“Like windblown refugees”. When you consider some of the other forces by which refuge is affected/effected - and, yes, both words really do apply. One of these forces would be the sun. Unblown refugees? Especially in this season and the way the sunspots and the fronts are getting.

Brussels you think of as this moderate, temperate place. With the occasional cloud. It is very good for getting outdoors and hanging out on the balcony with bicycles and washing and pot plants or maybe the vertical type of plant which is grown by a guy called Joost instead of a wall or fence line.

[Don’t be too suspicious about the sorts of plants that Joost or Annette may grow - there are plenty of cut species and street flower shops to look at - we are not in Amsterdam, after all].

The other thing at the other end of life which I wished to cover was something about voluntary euthanasia and how a lot of young people are going for it. I was going to say “like rabbits”. That would probably be moderately tasteless and throw your temperate minds off like they were during the 22nd of March. Anyway, the euthanasia happens every day and takes a few weeks/months and permission is meant to be acquired from your doctor or similar professional.

Another Brusselisation I would like to talk about directly is the eighty percent of French children who are now going to school in Belgium. I think usually in the French/Wallooon part - though the Flemings are not averse to torture as we have learnt through history and through current times. And when I learnt about this first from Sophie’s THE WALL it blew my tiny mind in a way that it had not been blown before - and in a way that it probably should have the last fifteen years [1987 - 2012]. One does have cause to think about what would happen if one’s life and one’s education were ever so slightly different; what would happen if the winds all blew.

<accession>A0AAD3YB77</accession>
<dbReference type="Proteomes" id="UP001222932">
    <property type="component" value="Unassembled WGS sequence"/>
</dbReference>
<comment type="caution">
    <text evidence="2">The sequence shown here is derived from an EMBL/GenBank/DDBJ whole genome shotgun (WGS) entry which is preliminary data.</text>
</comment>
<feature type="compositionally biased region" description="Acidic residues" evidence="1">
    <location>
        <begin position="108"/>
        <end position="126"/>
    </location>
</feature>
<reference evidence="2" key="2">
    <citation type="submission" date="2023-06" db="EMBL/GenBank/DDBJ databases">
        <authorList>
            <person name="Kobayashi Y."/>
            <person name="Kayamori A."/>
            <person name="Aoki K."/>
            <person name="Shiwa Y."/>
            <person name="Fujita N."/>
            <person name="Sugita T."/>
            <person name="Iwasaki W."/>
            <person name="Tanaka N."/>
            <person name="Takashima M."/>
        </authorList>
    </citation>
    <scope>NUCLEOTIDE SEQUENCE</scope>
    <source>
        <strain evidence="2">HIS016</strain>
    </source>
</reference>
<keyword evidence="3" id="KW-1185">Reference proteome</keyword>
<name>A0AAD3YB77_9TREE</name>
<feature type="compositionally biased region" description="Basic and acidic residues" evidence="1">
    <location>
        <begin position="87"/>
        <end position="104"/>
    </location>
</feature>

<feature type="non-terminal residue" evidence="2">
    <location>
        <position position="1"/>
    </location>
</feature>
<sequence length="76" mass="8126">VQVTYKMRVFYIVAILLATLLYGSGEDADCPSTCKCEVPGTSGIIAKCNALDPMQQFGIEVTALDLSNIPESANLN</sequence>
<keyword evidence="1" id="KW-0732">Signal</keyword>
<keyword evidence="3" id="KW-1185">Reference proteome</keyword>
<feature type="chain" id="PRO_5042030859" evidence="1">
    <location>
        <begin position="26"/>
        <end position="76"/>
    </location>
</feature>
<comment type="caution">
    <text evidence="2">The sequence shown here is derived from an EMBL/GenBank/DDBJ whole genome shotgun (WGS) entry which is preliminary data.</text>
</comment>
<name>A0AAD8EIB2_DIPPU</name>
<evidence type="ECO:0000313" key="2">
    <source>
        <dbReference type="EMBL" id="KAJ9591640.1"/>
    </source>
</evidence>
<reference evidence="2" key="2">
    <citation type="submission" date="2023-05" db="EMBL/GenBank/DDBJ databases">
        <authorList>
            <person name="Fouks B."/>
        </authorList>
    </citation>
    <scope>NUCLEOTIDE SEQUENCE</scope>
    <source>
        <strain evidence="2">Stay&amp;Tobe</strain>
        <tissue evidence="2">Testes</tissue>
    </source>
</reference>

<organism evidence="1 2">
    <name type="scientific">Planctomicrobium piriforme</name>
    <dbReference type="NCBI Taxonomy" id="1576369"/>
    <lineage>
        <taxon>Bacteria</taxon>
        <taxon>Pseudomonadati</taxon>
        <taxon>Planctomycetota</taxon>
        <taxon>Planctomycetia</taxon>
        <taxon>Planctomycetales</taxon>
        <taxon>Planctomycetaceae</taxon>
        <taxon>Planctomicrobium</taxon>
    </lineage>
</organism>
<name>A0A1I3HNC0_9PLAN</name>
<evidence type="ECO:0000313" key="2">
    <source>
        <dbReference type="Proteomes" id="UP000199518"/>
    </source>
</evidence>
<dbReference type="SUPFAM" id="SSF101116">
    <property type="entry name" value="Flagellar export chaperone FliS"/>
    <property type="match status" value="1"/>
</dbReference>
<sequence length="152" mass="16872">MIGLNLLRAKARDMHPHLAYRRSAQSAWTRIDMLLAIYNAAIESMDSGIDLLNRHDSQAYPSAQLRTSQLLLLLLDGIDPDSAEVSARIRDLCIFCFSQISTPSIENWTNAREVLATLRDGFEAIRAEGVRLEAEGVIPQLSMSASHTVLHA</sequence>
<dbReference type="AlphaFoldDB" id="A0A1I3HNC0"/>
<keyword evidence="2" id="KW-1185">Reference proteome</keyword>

And, no, not all of the other 20 percent are in Anglophone countries. The fossilisation of psychoanalysis has come to a sclerotic level that every organisation and supranatural would be complaining about. If I could knock on every door and see that the children were safe and comfortable, I really would.

It is, after all, the right thing to do. One’s morality often gets blunted and shunted when it comes to international affairs. It’s been something that I’ve been fighting all my life, sometimes with more resources, sometimes in the depths of despair and scarcity.

The economic life of Brussels goes on as best as it can, barely touched. The travel and tourism life is somehow compromised. There is that whole If it’s Tuesday then it must be Belgium effect. The Bourses of my youth are now held together by sticky tape and hedge funds and much much worse. Money that was never there is in the hands of people who are never there. I thought we called that sort of thing insurance fraud. And sometimes we call it a stock market crash.